Ovens Circuit

Ovens Circuit

Discovery trail
Heritage site and architecture
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Between small hamlets and woodland, discover the traditional local architecture of Rilhac-Treignac and its many restored bread ovens.
A circuit rich in landscapes, between the Monédières massif and the Vézère Valley, where history and tradition can be traced through the local bread ovens.

9 points of interest

  • Small patrimony

    The Communal Oven

    This oven, which dates back to the 19th century, has belonged to the commune since 2012. Renovation work has been carried out on it. It is built in granite, its roof is made of Corrèze slate, and it also has a drying room (clédier).
  • Small patrimony

    The “Lauzanne” Oven

    The unusual thing about this 19th-century oven is that it is composed of two parts. The oven is made of stone and brick while the shelter serving as an entrance is made of wood. It is completely covered in tiles. At the back of the oven, there is a small room where the faggots of kindling were dried to heat the oven.
  • Small patrimony

    The “Lestrade” Oven

    This 18th-century oven has undergone various transformations: the roof was redone and the chimney, which was in very poor condition, was removed. Opposite it, there is a well with a curbstone that includes a stone from a château that once existed next to the church, representing the coat of arms of Rilhac-Treignac and its three scallops, somewhat erased with time. In addition, the road between these two buildings bears the traces of an ancient Gallo-Roman paved road, and the stones on the ground still bear witness to that to this today.
  • Small patrimony

    The “Jorby-Caudy” Oven

    This 19th-century oven, paved inside, has recently been renovated on the outside. In this one, apart from making bread, its former owner used to make his wicker or chestnut baskets in the winter, as well as many other tools for farm work.
  • Small patrimony

    The “Genêt” Oven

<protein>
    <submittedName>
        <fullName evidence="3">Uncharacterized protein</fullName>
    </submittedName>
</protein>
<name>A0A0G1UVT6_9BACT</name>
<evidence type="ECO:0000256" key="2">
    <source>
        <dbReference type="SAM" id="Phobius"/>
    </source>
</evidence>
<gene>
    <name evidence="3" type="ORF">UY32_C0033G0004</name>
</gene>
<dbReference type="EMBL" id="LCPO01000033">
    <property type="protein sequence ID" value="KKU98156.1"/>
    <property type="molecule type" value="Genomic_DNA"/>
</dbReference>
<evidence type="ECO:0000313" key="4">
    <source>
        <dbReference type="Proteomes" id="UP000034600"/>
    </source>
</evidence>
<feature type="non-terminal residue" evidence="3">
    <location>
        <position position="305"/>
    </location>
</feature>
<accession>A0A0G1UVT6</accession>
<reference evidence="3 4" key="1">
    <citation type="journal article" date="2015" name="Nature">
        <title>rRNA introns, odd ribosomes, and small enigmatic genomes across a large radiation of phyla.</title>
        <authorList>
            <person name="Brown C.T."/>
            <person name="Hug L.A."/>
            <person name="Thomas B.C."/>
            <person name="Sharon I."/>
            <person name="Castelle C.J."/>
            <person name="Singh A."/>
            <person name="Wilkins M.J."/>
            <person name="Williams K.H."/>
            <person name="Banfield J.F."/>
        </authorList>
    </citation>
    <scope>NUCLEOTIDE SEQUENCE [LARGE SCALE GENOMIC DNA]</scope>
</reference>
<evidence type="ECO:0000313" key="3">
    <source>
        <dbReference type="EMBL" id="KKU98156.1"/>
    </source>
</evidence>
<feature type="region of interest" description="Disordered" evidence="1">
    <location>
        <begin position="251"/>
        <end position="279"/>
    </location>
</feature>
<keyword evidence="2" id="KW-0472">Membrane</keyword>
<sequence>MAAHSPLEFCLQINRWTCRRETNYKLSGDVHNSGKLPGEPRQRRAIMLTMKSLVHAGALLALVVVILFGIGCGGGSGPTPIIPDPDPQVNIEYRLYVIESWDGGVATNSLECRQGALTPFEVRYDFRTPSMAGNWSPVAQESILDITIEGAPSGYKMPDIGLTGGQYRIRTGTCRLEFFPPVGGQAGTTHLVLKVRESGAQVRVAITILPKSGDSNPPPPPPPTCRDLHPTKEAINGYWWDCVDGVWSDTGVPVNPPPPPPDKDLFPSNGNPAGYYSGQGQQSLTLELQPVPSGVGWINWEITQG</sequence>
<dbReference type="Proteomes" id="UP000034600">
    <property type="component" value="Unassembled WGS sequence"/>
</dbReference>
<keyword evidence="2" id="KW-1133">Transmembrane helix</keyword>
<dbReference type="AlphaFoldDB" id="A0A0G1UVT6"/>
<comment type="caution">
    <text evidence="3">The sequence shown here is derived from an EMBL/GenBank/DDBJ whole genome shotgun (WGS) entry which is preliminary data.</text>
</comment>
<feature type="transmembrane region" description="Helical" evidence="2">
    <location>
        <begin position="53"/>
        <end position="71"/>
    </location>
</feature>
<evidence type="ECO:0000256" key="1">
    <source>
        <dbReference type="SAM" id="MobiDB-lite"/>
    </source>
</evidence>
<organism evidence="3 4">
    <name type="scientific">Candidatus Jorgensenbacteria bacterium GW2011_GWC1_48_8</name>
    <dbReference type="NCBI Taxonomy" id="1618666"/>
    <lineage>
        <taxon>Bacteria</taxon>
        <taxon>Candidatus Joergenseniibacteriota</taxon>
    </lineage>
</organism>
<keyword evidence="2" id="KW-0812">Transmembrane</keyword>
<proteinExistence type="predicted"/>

This XIX/XXth century oven has several parts: the oven, the dryer and the pre-oven. The small pond that borders it gives it all its charm.
  • Small patrimony

    The “Teyssier” Oven

    The remarkable thing about this oven from the XIX/XXth century is that it is composed of two parts.
    It consists of a vault and a hearth made in refractory bricks. And in front of this oven is a room where the wood for heating is kept. The clédier (upstairs) is made of chestnut. This was used to dry chestnuts and walnuts but was also used as a store for broom which, once dried, was used to light the oven. The oven still works regularly, which ensures it keeps all its authenticity.
  • Small patrimony

    The “Goupillère” Oven”

    This 19th-century oven is an integral part of the house. As, indeed, can be seen from the outside of the house. It is located in the main room where a family once lived. The father was a saboteur and meruiller (bell ringer).The “Goupillère” Oven”
  • Heritage site

    The Church and its Sully oak tree

    Rebuilt in the 15th or 16th century, on the remains of buildings probably dating from the 12th century; only the north chapel has retained its ribbed vaults. The building, flanked to the north by a single chapel, has a pretty two-bay bell-tower-campanile. Its small bell is dated 1741.